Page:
Venn diagram for the reals and transfinite numbers as sets

  • #1
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My statement:
The first transfinite ordinal, omega is the first number that cannot be expressed by any natural number, therefore it is not included in the set of natural numbers. The set of natural numbers is a subset of real numbers, every natural number can be taken out of it, but still true that there is no integer number in it that is capable ("big enough") to pair with omega. By this, it is also a good statement to say that the set of transfinite ordinals and the real numbers are disjoint sets.

Is this a good tought? If this is not, then can be refined to make it mean that "omega is after the finite numbers therefore it is after also any real number"?
Please help me to make this statement more formal.
Is the Venn diagram below correct?

Thank you!
 

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  • #2
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My statement:
The first transfinite ordinal, omega is the first number that cannot be expressed by any natural number, therefore it is not included in the set of natural numbers. The set of natural numbers is a subset of real numbers, every natural number can be taken out of it, but still true that there is no integer number in it that is capable ("big enough") to pair with omega. By this, it is also a good statement to say that the set of transfinite ordinals and the real numbers are disjoint sets.

Is this a good tought? If this is not, then can be refined to make it mean that "omega is after the finite numbers therefore it is after also any real number"?
Please help me to make this statement more formal.
Is the Venn diagram below correct?

Thank you!
First of all, there is a difference between ##\omega##, the first infinite ordinal, and ##\Omega## the first uncountable ordinal.

Anyway, you are correct that the only thing that ##\mathbb{R}## and the ordinals have in common is ##\mathbb{N}##. They are not quite disjoint.

If you want to make precise that ##\omega## is bigger than any real, you'll need the surreal numbers.
 
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  • #3
nomadreid
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It seems a bit of a mix. First, I do not recall seeing upper-case omega Ω used for either the first transfinite ordinal (which is usually lower-case omega ω) or the first transfinite cardinal (which is aleph-zero ); nor have I seen it used for the first uncountable ordinal (ω1) or the first uncountable cardinal (Aleph-1), nor the cardinal corresponding to the real numbers (Which is 2aleph-zero I have seen Ω as the class of all ordinal numbers. "Number" is a bit vague. In any case, one cannot automatically associate the first uncountable ordinal with the The next term you could make more precise is "after". For ordinals, "bigger than" corresponds to set membership, but for size, cardinalities are usually compared. Your idea that "ω is after the finite numbers" is vague, but I would presume that this means that every finite ordinal is a member of ω. Even vaguer is "it [ω] is after also any real number". Since you are attacking this in terms of sets, you will need a good definition of a real number as a set. I am not sure how you intend to make sense of that statement. As far as your Venn diagram: if we stretch a point and take the set of real numbers to be the set of all subsets of the natural numbers, then yes, ℕ⊂ℝ. ω and ℕ could be argued to be the same unless you are a purist. Since I don't know what you mean by Ω, I do not know where that should go in your diagram.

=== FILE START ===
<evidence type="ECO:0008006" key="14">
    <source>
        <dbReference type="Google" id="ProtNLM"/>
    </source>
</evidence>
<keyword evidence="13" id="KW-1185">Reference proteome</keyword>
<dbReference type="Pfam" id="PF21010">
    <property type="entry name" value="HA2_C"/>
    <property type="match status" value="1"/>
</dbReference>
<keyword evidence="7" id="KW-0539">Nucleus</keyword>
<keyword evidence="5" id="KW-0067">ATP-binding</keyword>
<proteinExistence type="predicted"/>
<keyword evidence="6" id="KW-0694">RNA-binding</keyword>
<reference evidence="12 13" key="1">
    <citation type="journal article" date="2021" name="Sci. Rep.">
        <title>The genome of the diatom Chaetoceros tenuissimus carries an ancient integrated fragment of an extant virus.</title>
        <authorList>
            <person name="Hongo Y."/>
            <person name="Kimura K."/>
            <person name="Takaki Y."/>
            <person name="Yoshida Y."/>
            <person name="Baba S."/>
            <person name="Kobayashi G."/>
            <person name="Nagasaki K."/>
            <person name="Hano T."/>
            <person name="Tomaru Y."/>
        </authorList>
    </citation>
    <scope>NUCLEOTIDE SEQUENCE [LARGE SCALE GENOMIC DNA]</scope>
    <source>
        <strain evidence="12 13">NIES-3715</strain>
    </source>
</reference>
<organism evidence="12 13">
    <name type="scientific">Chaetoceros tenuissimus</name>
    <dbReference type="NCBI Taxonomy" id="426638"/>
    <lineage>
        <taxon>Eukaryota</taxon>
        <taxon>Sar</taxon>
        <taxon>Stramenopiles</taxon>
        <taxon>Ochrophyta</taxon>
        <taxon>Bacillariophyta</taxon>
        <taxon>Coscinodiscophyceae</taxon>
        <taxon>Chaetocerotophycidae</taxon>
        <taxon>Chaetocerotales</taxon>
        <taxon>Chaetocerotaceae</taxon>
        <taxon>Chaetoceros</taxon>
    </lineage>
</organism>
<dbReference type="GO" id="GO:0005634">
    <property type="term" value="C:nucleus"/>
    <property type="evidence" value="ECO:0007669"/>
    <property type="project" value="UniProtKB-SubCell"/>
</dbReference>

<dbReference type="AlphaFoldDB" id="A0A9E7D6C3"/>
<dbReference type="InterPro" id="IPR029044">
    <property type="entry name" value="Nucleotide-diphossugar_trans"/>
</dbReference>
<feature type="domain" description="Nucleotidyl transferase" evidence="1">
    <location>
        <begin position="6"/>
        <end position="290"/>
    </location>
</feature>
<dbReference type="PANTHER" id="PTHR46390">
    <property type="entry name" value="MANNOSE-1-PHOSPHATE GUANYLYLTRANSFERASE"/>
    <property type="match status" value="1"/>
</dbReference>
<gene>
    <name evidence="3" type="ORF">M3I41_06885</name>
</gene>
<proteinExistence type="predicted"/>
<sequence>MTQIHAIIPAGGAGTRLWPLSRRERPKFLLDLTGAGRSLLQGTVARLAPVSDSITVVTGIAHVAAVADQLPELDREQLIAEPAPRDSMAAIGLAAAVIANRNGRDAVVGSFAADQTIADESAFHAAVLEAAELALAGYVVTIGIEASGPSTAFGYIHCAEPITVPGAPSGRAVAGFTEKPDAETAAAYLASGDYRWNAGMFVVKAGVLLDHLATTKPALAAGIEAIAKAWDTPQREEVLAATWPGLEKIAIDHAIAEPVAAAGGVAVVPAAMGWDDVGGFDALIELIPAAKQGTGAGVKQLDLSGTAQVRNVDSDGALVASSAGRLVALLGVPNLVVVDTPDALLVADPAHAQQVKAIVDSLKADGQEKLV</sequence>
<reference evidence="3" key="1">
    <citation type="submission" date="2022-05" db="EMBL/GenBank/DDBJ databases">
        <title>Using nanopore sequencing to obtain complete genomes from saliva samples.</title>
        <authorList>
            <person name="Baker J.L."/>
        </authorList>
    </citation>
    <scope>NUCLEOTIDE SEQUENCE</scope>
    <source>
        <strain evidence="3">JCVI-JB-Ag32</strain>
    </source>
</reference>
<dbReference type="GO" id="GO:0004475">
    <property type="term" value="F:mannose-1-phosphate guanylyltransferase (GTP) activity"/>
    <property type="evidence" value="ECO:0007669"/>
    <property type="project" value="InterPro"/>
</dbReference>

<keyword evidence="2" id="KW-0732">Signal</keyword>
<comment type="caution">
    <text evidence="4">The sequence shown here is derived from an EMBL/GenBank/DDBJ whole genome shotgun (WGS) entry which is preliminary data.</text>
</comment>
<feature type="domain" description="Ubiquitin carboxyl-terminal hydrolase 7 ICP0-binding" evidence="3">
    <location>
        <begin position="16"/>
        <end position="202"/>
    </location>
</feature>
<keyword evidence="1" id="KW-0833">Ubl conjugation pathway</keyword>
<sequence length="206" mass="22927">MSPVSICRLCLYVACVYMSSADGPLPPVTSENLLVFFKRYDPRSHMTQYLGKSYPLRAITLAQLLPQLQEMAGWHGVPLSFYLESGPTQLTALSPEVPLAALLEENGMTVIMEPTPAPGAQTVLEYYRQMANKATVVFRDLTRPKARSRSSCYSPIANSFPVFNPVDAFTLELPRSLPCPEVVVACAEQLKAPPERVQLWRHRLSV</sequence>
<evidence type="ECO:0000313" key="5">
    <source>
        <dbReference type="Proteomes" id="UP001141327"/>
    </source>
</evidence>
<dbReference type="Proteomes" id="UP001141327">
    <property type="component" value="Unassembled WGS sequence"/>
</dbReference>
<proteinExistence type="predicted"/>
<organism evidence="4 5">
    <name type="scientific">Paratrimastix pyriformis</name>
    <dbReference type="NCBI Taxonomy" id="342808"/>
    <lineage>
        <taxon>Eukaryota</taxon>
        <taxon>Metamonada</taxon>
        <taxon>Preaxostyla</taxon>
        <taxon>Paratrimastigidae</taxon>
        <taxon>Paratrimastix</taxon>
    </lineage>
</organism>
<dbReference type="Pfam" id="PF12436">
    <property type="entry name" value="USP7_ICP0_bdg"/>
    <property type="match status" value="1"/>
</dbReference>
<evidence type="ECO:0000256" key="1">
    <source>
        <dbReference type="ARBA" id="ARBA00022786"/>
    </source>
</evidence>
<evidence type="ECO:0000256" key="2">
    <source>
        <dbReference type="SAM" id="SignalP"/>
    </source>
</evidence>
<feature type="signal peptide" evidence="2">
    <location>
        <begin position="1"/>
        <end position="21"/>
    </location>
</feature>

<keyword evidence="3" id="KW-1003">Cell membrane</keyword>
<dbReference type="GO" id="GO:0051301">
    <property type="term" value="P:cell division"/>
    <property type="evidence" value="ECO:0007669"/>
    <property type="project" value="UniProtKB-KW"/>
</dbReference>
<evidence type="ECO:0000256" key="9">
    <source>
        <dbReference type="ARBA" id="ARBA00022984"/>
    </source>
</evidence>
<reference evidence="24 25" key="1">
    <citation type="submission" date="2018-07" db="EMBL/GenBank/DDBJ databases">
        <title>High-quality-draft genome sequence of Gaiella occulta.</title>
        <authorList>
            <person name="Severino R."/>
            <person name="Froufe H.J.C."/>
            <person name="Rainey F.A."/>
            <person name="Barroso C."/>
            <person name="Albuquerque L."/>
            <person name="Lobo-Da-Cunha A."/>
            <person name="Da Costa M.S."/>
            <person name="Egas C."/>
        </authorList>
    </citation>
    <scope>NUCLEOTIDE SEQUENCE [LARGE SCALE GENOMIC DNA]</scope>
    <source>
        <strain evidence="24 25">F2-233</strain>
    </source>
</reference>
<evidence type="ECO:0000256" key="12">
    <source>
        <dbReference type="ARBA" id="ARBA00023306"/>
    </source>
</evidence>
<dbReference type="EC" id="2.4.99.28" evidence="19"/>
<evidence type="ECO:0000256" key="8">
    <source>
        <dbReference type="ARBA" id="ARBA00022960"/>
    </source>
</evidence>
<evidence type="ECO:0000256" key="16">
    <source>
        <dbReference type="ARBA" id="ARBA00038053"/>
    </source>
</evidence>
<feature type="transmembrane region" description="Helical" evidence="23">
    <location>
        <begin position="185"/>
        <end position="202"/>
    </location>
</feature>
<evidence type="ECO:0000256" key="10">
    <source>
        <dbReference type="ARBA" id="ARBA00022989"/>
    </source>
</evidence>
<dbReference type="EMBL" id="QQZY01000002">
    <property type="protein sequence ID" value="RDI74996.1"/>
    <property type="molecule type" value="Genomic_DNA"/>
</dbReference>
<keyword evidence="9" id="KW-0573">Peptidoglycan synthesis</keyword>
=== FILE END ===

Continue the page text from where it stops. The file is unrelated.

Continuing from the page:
My feeling is that you want to use some sort of transitivity, saying that saying that "a real number r is less than a finite natural number n which is less than ω , therefore r is less than ω." But this doesn't work: the first "less than" is according to a metric, the second one is set membership. So they are two different relationships, so transitivity doesn't apply.
 
  • #4
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It seems a bit of a mix. First, I do not recall seeing upper-case omega Ω used for either the first transfinite ordinal (which is usually lower-case omega ω) or the first transfinite cardinal (which is aleph-zero ); nor have I seen it used for the first uncountable ordinal (ω1) or the first uncountable cardinal (Aleph-1), nor the cardinal corresponding to the real numbers (Which is 2aleph-zero I have seen Ω as the class of all ordinal numbers.
https://en.wikipedia.org/wiki/Aleph_number#Aleph-one
Using ##\Omega## to denote all ordinals is something I have never seen before.
 
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  • #5
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It seems a bit of a mix. First, I do not recall seeing upper-case omega Ω used for either the first transfinite ordinal (which is usually lower-case omega ω) or the first transfinite cardinal ...
I used upper case omega, because I tried to symbolize the second part of this set, in which the lower case omega is only a member:
##0,1,2,\cdots, \omega , \omega +1, \omega + 2, \cdots , \omega+\omega, \omega + \omega + 1, \cdots##
So the upper case omega represents the ordinals that can not be represented by natural numbers. Maybe this is not a good idea, I'd be happy to follow your suggestions.

if we stretch a point and take the set of real numbers to be the set of all subsets of the natural numbers, then yes, ℕ⊂ℝ.
The set of all subsets of the natural numbers would be something like this, right? : { {0},{0,1},{0,1,2},...{0,2},{0,2,3}... } -- all of the possible combinations of the natural numbers (set of 2aleph0, right?) If you mean this, then no, not this is what I'd like to explain.
I simply mean the simple meaning of ℕ⊂ℝ, like this: http://thinkzone.wlonk.com/Numbers/RealSet-big.png

Yes, I try to mix the the ordinals and the cardinals to show that if a natural number is not big enough to represent ##\omega## in a well-ordered list, it is also true for its container set, the Reals.

Is this a defendable concept?
Is it possible to demonstrate this in a Venn diagram?
 
  • #6
nomadreid
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https://en.wikipedia.org/wiki/Aleph_number#Aleph-one
Using ##\Omega## to denote all ordinals is something I have never seen before.
You're right, micromass, for calling me out on the carpet on this. I was thinking, "I have seen Ω used somewhere for the class of all ordinals in a sum, but it is not standard ("On" is pretty standard, and "Ord(α)" is standard for saying that α is an ordinal), and I would have difficulty digging up the reference. Probably someone introducing their own notation, so it should be avoided.", and ill-advisedly wrote the first part of my thought. o:)